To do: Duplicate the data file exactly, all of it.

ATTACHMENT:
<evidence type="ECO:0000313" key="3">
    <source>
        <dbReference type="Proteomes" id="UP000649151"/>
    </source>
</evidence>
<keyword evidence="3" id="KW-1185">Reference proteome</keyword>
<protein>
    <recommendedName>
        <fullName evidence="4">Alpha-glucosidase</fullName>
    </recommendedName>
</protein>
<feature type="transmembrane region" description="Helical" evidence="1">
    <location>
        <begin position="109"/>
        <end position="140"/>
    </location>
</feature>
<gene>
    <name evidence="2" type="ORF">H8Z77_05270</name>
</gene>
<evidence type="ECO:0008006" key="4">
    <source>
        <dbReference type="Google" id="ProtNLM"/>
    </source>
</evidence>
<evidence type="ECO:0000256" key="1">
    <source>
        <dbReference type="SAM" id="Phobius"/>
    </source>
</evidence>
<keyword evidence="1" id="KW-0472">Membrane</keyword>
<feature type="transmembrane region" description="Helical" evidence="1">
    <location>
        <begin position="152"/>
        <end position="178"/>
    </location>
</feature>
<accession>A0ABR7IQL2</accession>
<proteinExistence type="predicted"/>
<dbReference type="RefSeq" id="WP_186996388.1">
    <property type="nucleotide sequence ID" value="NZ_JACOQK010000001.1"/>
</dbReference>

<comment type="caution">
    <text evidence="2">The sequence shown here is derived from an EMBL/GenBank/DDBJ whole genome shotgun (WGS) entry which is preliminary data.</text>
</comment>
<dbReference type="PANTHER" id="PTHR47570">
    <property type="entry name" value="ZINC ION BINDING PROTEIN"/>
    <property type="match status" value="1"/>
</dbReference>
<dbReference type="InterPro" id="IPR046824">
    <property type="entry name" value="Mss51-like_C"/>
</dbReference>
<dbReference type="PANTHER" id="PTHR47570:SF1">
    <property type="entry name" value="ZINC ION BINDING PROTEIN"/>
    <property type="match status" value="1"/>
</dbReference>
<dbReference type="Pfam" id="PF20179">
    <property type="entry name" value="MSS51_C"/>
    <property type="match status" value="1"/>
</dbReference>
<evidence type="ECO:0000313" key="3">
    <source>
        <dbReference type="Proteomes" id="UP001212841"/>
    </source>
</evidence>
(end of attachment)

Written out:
<evidence type="ECO:0000313" key="3">
    <source>
        <dbReference type="Proteomes" id="UP000649151"/>
    </source>
</evidence>
<keyword evidence="3" id="KW-1185">Reference proteome</keyword>
<protein>
    <recommendedName>
        <fullName evidence="4">Alpha-glucosidase</fullName>
    </recommendedName>
</protein>
<feature type="transmembrane region" description="Helical" evidence="1">
    <location>
        <begin position="109"/>
        <end position="140"/>
    </location>
</feature>
<gene>
    <name evidence="2" type="ORF">H8Z77_05270</name>
</gene>
<evidence type="ECO:0008006" key="4">
    <source>
        <dbReference type="Google" id="ProtNLM"/>
    </source>
</evidence>
<evidence type="ECO:0000256" key="1">
    <source>
        <dbReference type="SAM" id="Phobius"/>
    </source>
</evidence>
<keyword evidence="1" id="KW-0472">Membrane</keyword>
<feature type="transmembrane region" description="Helical" evidence="1">
    <location>
        <begin position="152"/>
        <end position="178"/>
    </location>
</feature>
<accession>A0ABR7IQL2</accession>
<proteinExistence type="predicted"/>
<dbReference type="RefSeq" id="WP_186996388.1">
    <property type="nucleotide sequence ID" value="NZ_JACOQK010000001.1"/>
</dbReference>

<comment type="caution">
    <text evidence="2">The sequence shown here is derived from an EMBL/GenBank/DDBJ whole genome shotgun (WGS) entry which is preliminary data.</text>
</comment>
<dbReference type="PANTHER" id="PTHR47570">
    <property type="entry name" value="ZINC ION BINDING PROTEIN"/>
    <property type="match status" value="1"/>
</dbReference>
<dbReference type="InterPro" id="IPR046824">
    <property type="entry name" value="Mss51-like_C"/>
</dbReference>
<dbReference type="PANTHER" id="PTHR47570:SF1">
    <property type="entry name" value="ZINC ION BINDING PROTEIN"/>
    <property type="match status" value="1"/>
</dbReference>
<dbReference type="Pfam" id="PF20179">
    <property type="entry name" value="MSS51_C"/>
    <property type="match status" value="1"/>
</dbReference>
<evidence type="ECO:0000313" key="3">
    <source>
        <dbReference type="Proteomes" id="UP001212841"/>
    </source>
</evidence>